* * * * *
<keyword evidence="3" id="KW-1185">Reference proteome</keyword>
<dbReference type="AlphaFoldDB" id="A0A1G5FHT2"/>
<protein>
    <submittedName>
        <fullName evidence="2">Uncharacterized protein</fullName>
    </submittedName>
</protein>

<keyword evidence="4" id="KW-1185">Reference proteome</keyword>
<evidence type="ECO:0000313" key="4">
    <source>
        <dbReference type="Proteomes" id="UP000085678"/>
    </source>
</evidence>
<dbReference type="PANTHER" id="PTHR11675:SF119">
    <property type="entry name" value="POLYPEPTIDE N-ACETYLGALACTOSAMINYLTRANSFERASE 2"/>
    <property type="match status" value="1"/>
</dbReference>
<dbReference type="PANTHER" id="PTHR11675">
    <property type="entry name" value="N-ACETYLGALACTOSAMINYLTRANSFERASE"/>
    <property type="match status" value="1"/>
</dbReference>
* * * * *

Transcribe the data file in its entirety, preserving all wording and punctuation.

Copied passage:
<keyword evidence="3" id="KW-1185">Reference proteome</keyword>
<dbReference type="AlphaFoldDB" id="A0A1G5FHT2"/>
<protein>
    <submittedName>
        <fullName evidence="2">Uncharacterized protein</fullName>
    </submittedName>
</protein>

<keyword evidence="4" id="KW-1185">Reference proteome</keyword>
<evidence type="ECO:0000313" key="4">
    <source>
        <dbReference type="Proteomes" id="UP000085678"/>
    </source>
</evidence>
<dbReference type="PANTHER" id="PTHR11675:SF119">
    <property type="entry name" value="POLYPEPTIDE N-ACETYLGALACTOSAMINYLTRANSFERASE 2"/>
    <property type="match status" value="1"/>
</dbReference>
<dbReference type="PANTHER" id="PTHR11675">
    <property type="entry name" value="N-ACETYLGALACTOSAMINYLTRANSFERASE"/>
    <property type="match status" value="1"/>
</dbReference>